A statement from Cincinnatians for Progress defended the
streetcar, despite the higher costs now facing the project: “These are
challenging moments for Cincinnati's administration and City Council
regarding the streetcar. Bids came in higher than anticipated. However,
even at a slightly higher cost, the economic benefits of the system far
outweigh these costs. This is a reality that has been outlined in study
after study and confirmed in results from other cities across the
“Nearly 100 years ago, political leaders were having these
same discussions before tragically losing resolve and abandoning the
proposed subway and rail system that was nearly complete. Times have
changed. A new attitude of positivity has taken over our city. We must
continue the pattern of success that encompasses many recent projects
that were difficult and not inexpensive, but well worth the investment.”
by German Lopez
Cecil Thomas recommends Pam Thomas for replacement
Democratic Councilman Cecil Thomas’ last City Council
meeting will be Wednesday, after which he will be replaced by his wife of
32 years, Pam Thomas.
“Her qualifications are impeccable,” Thomas told reporters Tuesday. “She will give this city a good representation.”
Thomas’ wife ran for Hamilton County clerk of courts last
year, ultimately losing to Tracy Winkler. But Thomas said she won 70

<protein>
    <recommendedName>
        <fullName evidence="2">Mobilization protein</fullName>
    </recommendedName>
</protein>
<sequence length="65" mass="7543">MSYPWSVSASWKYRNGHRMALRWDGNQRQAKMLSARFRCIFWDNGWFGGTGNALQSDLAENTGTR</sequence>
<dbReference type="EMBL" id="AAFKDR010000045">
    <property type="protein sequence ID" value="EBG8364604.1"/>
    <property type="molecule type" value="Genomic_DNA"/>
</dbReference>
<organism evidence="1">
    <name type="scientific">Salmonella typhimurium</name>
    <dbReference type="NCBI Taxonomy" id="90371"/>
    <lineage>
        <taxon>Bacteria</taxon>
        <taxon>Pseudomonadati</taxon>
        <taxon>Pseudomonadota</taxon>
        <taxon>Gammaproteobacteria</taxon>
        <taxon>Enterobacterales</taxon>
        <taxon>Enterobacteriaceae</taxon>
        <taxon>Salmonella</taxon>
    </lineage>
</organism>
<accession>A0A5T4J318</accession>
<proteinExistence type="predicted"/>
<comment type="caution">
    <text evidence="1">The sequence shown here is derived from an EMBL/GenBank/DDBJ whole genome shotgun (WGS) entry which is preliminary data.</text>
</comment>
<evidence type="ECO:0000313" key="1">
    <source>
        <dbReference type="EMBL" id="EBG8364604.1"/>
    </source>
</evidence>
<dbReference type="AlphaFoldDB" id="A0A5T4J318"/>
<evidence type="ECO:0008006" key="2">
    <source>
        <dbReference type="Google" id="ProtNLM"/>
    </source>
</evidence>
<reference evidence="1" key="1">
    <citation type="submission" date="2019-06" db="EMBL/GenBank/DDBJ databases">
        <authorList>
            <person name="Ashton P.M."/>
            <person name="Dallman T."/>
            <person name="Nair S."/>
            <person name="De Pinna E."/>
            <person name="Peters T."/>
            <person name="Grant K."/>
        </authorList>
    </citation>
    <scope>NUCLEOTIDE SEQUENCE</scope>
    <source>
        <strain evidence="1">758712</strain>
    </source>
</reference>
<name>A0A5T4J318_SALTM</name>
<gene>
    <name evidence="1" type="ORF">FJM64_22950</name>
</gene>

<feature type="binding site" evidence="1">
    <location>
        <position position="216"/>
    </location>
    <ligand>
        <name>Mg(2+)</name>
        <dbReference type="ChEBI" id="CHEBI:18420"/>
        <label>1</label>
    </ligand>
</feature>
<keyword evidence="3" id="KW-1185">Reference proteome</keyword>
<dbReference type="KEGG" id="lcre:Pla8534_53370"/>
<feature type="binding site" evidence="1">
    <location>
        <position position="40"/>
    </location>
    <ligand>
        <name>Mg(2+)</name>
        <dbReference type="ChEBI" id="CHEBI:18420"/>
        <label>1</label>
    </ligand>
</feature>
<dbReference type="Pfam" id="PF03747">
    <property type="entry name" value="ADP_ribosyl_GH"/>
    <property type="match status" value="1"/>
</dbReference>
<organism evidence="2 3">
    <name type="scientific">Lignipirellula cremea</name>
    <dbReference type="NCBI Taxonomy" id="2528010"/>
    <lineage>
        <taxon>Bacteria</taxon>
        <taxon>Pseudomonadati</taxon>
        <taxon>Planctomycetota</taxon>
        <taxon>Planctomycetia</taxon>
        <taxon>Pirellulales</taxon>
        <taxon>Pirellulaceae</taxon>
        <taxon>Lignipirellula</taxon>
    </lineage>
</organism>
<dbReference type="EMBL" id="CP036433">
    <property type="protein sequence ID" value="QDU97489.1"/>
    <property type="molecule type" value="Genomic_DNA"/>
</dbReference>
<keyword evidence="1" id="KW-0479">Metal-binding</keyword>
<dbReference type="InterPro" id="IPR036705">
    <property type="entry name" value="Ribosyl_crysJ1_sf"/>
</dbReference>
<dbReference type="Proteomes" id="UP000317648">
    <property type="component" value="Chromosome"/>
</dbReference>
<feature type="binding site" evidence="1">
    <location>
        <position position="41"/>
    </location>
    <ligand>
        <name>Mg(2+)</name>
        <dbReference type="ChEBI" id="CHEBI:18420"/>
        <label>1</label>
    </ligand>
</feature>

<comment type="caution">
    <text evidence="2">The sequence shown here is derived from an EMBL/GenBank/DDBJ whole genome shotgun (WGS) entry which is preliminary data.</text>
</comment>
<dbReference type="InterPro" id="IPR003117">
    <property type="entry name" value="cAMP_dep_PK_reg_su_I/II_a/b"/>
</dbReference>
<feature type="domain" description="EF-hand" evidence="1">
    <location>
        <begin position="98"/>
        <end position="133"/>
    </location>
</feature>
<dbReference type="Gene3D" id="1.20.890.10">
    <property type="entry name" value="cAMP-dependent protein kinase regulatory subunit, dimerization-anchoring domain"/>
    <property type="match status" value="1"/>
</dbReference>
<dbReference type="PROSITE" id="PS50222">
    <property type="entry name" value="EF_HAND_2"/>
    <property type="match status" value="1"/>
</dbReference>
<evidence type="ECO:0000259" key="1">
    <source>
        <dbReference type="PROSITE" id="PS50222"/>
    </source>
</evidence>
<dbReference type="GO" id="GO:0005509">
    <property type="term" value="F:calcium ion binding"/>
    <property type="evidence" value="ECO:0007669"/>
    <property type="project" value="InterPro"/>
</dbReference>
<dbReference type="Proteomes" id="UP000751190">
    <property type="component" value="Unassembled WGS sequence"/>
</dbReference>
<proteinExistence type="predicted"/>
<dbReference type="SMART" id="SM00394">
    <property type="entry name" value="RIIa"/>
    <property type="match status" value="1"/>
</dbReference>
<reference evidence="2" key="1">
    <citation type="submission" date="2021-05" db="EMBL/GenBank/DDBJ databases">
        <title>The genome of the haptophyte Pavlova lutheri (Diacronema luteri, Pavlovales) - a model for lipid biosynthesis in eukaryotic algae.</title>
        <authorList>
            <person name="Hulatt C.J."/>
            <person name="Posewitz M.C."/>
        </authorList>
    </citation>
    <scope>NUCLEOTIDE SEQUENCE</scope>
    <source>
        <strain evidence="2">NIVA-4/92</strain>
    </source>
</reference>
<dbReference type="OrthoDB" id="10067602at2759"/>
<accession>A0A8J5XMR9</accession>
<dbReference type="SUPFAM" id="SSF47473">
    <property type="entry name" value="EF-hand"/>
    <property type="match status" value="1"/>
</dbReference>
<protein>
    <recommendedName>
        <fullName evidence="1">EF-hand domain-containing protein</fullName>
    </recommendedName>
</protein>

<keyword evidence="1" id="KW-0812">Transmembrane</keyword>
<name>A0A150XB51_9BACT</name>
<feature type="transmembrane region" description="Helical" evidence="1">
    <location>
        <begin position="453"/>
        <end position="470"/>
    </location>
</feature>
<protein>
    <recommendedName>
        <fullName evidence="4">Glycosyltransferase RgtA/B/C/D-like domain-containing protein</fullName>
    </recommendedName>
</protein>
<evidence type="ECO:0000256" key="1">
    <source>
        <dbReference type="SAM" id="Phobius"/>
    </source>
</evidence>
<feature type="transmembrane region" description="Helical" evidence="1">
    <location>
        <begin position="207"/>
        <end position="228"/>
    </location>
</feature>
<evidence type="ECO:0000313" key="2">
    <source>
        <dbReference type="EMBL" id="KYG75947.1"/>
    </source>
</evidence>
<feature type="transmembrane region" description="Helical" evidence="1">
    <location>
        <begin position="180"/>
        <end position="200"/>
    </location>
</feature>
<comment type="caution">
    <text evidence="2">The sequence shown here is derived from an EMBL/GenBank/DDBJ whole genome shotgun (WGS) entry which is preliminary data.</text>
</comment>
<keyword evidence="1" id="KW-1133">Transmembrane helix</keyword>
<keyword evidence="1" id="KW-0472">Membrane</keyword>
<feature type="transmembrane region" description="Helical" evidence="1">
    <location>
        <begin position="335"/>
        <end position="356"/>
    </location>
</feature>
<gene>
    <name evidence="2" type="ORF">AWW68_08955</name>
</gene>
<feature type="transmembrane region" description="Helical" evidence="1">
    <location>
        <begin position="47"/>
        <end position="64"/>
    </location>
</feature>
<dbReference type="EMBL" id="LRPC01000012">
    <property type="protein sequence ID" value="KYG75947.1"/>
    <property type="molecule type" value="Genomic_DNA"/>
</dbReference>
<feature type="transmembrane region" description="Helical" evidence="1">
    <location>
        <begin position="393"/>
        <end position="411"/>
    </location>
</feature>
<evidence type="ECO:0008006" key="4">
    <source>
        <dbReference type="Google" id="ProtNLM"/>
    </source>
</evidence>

percent of the vote in Cincinnati, making her an obviously strong
contender as a local candidate.
Thomas’ recommendation has raised questions among critics about how council members are replaced upon resignation. Incumbents can only make recommendations to successor designees, who make the final decision, but as Councilman Wendell Young, one of Thomas’ designees, noted at the meeting, the designees typically give great weight to the incumbent’s recommendation. When asked whether council members should have so much
power in recommending appointees, Thomas said, “I just follow the
rules.” He said if City Council wants to change the rules, it can.
Thomas said he will now run for the
State Senate seat being left vacant by State Sen. Eric Kearney, who is
term limited. He acknowledged the State Senate may be a more
difficult place for Democrats, which are in the minority at the state
level, but he said he hopes to “bridge divides” if he serves.
Until then, Thomas said he is looking forward to his time
off, although he will miss having a role in local politics: “It's going
to be tough to not be able to have that direct hands-on.”
Thomas said he wanted to step down earlier in the year,
but he decided to stay in office to see if the city could avoid laying
off cops and firefighters by balancing the fiscal year 2014 budget through the parking plan
(“Parking Stimulus,” issue of Feb. 27), which Thomas strongly supports. With the parking plan now in legal limbo and the layoffs going through, Thomas is stepping down.
by German Lopez
Posted In: Health
at 09:20 AM | Permalink
House reworks Kasich budget, pro-choice group criticizes budget, city asks for stay on ruling
Ohio House Republicans released their own budget proposal yesterday that does away with many of Gov. John Kasich’s proposed policies.
The budget gets rid of the Medicaid expansion, the oil and gas
severance tax and the sales tax expansion. It also reduces the state
income tax cut to 7 percent, down from 20 percent in Kasich’s plan. The
amount of schools getting no increased funding under a new school
funding formula decreased from 368 in Kasich’s plan to 175 in the House
plan, addressing issues that selective wealthy schools were benefiting